•"Give All to Love" by Ralph Waldo Emerson
Thank you audible for a wonderful Valentine's gift!
"The difference between sentiment and being sentimental is the following:
Sentiment is when a driver swerves out of the way to avoid hitting a
rabbit on the road. Being sentimental is when the same driver, when
swerving away from the rabbit hits a pedestrian."
Frank Herbert's The White Plague holds up remarkably well over the decades. I recently took a class in genetics and the plague the "Madman" creates seems completely plausible to me.
The story starts out with John Roe O'Neill in Ireland doing research when his wife and twins are blown up in an IRA bombing. He is a genetic engineer and in his grief he splits personalities and becomes the "Madman" John O'Donnell. He creates a disease that will kill only women but make all the men carriers. He tries to keep it in Ireland(the bombers), Great Britain(the cause of the strife),and Libya (the training ground), but it becomes impossible to contain.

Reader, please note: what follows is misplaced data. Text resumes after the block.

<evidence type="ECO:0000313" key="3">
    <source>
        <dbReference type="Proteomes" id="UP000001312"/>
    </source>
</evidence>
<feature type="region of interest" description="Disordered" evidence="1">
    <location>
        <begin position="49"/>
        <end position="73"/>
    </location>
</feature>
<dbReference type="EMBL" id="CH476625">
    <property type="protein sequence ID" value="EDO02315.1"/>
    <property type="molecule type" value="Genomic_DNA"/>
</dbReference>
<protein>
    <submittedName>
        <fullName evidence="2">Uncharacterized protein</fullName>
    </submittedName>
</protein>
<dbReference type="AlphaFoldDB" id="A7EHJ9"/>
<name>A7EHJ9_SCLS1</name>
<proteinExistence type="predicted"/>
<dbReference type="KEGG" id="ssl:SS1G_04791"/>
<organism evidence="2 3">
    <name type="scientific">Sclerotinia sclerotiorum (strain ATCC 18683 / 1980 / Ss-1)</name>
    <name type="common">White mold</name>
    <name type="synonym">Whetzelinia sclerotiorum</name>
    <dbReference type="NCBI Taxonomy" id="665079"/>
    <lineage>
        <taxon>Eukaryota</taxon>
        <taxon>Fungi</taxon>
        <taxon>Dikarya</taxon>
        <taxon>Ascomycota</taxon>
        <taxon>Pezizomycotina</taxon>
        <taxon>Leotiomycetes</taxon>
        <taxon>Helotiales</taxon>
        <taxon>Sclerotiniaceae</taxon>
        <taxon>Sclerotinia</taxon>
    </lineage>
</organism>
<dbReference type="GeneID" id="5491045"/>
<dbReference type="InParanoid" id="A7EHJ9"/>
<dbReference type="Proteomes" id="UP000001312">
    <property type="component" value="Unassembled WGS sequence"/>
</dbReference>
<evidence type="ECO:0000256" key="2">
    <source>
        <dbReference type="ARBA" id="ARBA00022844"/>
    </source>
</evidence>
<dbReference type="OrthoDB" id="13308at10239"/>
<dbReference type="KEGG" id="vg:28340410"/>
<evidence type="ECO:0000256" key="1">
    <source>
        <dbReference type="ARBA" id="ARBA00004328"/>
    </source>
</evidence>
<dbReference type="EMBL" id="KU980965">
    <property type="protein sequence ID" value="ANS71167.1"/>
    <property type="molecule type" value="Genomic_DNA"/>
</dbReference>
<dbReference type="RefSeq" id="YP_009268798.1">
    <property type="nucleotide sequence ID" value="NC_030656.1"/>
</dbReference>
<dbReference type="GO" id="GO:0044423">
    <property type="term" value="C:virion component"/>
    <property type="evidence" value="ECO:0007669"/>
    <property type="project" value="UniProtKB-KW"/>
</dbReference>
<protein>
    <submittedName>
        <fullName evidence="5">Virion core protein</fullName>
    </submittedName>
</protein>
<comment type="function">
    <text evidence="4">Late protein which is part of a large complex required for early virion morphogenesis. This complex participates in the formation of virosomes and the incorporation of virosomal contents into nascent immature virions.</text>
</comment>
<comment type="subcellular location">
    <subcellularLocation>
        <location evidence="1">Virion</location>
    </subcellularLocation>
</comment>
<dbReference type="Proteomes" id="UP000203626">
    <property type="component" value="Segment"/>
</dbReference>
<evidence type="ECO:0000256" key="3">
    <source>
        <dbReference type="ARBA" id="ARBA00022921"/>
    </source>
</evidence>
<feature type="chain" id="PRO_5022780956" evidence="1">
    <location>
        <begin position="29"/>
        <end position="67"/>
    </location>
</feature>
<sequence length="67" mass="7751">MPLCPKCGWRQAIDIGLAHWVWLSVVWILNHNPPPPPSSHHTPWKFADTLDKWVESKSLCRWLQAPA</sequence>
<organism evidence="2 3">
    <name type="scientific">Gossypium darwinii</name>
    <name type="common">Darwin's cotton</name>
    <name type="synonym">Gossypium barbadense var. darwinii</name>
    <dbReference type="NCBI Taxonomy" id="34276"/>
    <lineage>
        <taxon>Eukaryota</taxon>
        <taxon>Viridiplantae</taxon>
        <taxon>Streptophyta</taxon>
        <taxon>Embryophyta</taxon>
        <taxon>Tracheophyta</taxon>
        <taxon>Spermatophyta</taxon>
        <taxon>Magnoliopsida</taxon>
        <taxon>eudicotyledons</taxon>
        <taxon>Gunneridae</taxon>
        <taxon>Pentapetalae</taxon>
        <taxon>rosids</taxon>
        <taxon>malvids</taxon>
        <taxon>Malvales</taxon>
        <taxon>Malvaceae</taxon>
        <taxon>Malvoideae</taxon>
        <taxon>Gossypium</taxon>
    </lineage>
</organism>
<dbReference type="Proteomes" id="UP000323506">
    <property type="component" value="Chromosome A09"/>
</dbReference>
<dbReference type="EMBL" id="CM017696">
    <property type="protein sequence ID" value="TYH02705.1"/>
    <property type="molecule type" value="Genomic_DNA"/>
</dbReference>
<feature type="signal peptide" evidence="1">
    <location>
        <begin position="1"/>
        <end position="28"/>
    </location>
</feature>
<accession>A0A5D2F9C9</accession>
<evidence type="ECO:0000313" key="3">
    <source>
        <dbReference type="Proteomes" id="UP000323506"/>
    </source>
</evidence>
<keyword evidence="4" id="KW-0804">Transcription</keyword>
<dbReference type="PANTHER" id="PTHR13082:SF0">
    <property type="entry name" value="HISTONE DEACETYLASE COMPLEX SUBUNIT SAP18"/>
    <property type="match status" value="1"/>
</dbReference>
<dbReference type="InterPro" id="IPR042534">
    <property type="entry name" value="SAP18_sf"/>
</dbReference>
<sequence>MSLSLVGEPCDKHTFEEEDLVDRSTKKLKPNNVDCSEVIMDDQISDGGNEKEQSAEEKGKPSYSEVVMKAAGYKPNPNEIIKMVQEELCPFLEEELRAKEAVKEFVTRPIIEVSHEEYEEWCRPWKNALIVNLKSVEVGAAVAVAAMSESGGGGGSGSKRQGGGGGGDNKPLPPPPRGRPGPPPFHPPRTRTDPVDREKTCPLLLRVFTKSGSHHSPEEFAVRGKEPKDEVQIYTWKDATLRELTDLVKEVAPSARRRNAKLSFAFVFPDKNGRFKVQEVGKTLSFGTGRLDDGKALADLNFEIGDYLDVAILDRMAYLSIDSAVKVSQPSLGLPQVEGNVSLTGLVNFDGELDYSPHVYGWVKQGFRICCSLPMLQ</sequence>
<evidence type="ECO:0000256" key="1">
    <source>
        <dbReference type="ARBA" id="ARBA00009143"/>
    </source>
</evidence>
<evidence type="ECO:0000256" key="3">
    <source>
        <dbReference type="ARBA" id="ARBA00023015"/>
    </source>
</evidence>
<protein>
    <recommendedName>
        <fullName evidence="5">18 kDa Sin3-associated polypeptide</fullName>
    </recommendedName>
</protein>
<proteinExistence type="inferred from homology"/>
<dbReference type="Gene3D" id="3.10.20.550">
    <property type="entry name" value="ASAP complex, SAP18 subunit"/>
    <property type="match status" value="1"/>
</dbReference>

The story shifts to the various scientists, governments and religious factions to see how they will all handle a world without women, or with women a scarcity, if they can find a cure in time.
The only parts of the story I disliked was the young woman in the tank and even the women left are all treated as "breeders" or conniving bitches. The best female character in the story was a scientist who dies early on.
Herbert's vision of life in a plague state is very plausible and frightening. The main theme of the book seems to be that we should fear knowledge and progress, as long as man is an imperfect beast.
Scott Brick does a wonderful job with the accents in his narration.
If they cut off both hands, I will compose music anyway holding the pen in my teeth. Dimitri Shostakovich